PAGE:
10 Tips For Getting Kids Interested In Photography

10 Tips For Getting Kids Interested In Photography

Sometimes it seems like kids today are born snapping photos. But if you want to help them explore photography beyond just selfies and Instagrams, it takes more than lending them your iPhone. So here are some great ways to share your passion with the young ones in your life, and maybe learn something about your own photography along the way.

1 Take your time
Don’t feel like you need to jam everything about photography into your first session with a kid. The educators we spoke with emphasized communicating bite-sized ideas that children can play with before introducing more complex concepts.

2 Start with the familiar
All of the educators we spoke with suggested starting with subjects with which children are intimately familiar—such as their families and their immediate environment.

3. Expose them to exposure
After you have a few sessions under your belt, gradually introduce the concepts of shutter speed, aperture, and ISO. Be sure to cover each one independently. Come up with ways to clearly demonstrate the way each one works and how it might be used, playing around with motion blur, over- and underexposing frames, and more.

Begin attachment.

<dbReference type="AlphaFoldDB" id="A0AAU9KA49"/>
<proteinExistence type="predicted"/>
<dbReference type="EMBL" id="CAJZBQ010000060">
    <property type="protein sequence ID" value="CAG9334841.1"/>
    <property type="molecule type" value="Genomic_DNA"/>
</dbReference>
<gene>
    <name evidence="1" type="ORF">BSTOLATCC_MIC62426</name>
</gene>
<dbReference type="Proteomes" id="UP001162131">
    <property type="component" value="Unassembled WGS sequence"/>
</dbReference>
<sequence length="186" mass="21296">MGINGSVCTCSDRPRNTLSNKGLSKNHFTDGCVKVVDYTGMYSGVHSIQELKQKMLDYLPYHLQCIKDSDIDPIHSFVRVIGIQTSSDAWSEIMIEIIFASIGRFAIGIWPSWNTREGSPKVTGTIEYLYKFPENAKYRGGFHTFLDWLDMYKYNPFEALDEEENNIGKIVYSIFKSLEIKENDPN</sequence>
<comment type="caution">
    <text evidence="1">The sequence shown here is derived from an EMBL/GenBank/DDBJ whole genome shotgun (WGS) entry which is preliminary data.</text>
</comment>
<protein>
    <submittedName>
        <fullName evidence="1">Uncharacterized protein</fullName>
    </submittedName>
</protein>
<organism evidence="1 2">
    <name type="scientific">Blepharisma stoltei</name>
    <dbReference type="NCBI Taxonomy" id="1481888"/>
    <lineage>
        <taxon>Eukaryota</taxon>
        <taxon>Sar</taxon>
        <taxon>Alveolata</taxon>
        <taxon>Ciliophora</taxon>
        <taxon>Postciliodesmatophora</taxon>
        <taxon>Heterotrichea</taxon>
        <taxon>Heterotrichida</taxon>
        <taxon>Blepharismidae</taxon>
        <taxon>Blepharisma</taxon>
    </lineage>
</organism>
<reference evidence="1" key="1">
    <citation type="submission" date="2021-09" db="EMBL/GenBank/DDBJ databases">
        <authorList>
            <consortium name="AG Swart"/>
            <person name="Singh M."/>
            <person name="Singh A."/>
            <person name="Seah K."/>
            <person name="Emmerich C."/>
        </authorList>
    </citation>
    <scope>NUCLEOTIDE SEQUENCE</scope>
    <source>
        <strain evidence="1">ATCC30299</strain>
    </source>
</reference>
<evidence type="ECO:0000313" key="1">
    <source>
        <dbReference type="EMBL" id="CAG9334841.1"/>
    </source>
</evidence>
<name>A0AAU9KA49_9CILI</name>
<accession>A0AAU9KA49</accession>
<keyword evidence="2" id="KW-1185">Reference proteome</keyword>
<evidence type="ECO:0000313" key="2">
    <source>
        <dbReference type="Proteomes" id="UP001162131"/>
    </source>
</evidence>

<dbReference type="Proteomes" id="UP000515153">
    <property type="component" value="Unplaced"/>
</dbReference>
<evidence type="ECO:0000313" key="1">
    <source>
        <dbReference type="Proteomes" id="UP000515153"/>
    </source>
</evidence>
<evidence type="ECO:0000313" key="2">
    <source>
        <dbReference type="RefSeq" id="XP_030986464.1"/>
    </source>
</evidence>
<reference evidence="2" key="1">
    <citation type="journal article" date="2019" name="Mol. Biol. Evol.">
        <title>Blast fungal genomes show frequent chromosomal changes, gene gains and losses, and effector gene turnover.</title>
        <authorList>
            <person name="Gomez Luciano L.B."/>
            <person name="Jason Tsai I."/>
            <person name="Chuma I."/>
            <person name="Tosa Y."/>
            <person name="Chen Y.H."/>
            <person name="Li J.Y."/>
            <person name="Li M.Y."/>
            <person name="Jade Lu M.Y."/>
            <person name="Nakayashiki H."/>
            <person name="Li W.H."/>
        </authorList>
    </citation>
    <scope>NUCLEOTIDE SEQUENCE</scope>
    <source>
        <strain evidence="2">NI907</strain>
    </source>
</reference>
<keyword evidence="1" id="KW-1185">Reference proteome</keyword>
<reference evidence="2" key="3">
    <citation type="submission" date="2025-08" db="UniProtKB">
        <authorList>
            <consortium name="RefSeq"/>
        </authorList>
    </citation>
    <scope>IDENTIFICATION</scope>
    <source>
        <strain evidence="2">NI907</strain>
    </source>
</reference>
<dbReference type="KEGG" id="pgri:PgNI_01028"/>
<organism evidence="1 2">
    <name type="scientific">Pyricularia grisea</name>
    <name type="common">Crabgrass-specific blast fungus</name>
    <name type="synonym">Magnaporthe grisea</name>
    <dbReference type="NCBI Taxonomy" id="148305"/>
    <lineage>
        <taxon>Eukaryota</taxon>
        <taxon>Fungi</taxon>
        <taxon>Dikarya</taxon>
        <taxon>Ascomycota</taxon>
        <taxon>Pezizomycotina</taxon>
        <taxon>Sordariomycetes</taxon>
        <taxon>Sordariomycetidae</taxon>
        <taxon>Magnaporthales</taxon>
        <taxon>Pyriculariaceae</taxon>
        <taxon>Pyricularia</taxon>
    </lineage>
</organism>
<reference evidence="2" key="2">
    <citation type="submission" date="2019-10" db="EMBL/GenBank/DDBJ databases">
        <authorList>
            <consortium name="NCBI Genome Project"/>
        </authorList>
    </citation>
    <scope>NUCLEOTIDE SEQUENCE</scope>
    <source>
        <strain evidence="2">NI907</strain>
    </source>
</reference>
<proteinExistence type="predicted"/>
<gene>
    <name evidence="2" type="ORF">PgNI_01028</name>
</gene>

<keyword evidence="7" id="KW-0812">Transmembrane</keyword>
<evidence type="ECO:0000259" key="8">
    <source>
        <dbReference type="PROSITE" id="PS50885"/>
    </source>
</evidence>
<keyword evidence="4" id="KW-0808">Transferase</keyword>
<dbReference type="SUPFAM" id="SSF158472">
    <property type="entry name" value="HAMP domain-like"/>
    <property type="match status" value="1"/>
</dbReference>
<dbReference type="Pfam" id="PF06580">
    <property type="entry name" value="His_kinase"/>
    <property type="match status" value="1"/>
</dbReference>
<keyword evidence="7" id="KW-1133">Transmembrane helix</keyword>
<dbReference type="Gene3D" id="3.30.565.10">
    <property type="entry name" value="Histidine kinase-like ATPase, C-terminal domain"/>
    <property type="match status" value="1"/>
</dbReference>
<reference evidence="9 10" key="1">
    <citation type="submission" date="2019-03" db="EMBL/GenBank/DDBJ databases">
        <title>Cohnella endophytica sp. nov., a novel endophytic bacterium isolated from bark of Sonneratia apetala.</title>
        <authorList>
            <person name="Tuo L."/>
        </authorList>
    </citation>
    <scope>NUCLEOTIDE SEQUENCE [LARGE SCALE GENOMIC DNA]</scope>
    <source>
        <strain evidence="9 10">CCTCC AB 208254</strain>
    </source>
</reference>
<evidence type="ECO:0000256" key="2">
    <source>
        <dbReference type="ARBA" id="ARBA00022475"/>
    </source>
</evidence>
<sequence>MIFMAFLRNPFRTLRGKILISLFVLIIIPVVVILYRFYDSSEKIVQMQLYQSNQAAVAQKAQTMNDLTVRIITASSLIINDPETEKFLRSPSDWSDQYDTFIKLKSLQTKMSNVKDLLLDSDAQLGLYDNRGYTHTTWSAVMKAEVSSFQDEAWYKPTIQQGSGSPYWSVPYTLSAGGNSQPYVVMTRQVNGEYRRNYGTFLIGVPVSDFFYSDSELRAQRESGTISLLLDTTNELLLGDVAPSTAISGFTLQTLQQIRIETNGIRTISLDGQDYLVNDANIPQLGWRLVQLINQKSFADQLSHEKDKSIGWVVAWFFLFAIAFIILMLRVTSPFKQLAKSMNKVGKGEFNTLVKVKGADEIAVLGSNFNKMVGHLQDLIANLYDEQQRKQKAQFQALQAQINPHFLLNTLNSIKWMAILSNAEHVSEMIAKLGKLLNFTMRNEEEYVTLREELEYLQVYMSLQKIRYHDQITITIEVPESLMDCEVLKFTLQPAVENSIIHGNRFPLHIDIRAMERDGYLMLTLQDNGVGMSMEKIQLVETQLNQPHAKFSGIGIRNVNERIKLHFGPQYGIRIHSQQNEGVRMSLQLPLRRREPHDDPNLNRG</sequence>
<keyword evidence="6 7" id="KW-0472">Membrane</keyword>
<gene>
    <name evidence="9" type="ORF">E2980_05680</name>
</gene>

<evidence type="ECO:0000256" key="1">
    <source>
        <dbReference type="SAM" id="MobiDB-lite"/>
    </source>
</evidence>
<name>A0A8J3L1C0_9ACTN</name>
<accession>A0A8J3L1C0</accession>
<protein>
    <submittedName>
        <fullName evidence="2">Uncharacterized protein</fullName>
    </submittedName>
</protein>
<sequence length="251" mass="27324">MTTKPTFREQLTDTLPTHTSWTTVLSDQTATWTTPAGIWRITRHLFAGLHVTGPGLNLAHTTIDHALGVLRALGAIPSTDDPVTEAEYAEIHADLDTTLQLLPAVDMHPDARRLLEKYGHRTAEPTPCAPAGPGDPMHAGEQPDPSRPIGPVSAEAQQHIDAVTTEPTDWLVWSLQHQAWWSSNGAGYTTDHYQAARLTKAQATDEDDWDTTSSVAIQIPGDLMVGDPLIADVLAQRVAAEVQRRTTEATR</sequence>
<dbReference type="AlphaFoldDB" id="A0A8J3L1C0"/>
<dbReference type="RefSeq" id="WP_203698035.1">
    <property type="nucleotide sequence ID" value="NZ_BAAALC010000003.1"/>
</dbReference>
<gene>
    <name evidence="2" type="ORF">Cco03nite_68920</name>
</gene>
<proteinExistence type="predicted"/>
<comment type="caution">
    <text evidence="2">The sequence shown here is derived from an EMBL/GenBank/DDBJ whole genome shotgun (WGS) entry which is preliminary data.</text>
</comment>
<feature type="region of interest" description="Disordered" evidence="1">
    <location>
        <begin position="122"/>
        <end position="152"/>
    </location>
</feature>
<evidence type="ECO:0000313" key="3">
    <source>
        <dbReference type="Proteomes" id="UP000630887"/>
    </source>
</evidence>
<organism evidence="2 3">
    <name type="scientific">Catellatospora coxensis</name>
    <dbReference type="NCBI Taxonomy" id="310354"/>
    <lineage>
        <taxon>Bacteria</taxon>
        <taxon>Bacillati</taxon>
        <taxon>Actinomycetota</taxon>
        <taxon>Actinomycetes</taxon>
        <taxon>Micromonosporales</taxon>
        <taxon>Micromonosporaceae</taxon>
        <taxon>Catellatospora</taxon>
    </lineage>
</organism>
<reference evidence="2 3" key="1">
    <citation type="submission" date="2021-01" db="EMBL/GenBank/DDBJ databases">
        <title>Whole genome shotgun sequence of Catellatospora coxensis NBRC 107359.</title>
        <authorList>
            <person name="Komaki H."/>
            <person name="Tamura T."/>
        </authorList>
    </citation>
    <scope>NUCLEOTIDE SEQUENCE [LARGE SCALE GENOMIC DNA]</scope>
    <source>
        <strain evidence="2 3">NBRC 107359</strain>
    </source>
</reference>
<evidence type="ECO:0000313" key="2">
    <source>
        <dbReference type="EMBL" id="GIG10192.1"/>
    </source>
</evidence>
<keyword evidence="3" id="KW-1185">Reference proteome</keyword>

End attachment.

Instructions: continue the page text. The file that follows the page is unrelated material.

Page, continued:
4 Write it out
Challenging children to write or tell stories about the photos they take is a key way to broaden their understanding of the work they’ve made.

5 Put down the camera.
It’s easy for the device itself to be distracting, especially for younger kids. Seeing results moments after you shoot something can create an overly speedy mindset.

6 Give them a project.

7 Make an edit.
In this world of throwaway shots and unlimited exposures, the art of editing has never been more important.

8 Teach them with film
Nothing makes kids slow down like knowing they only have 24 frames to work with.

9 Don’t be afraid of the darkroom
If you can rig up a home darkroom, it’s like giving a kid superpowers—the impact on his or her understanding and connection to the medium will be immeasurable.

10 Keep things light
When frustration sets in, it’s time to take a break.

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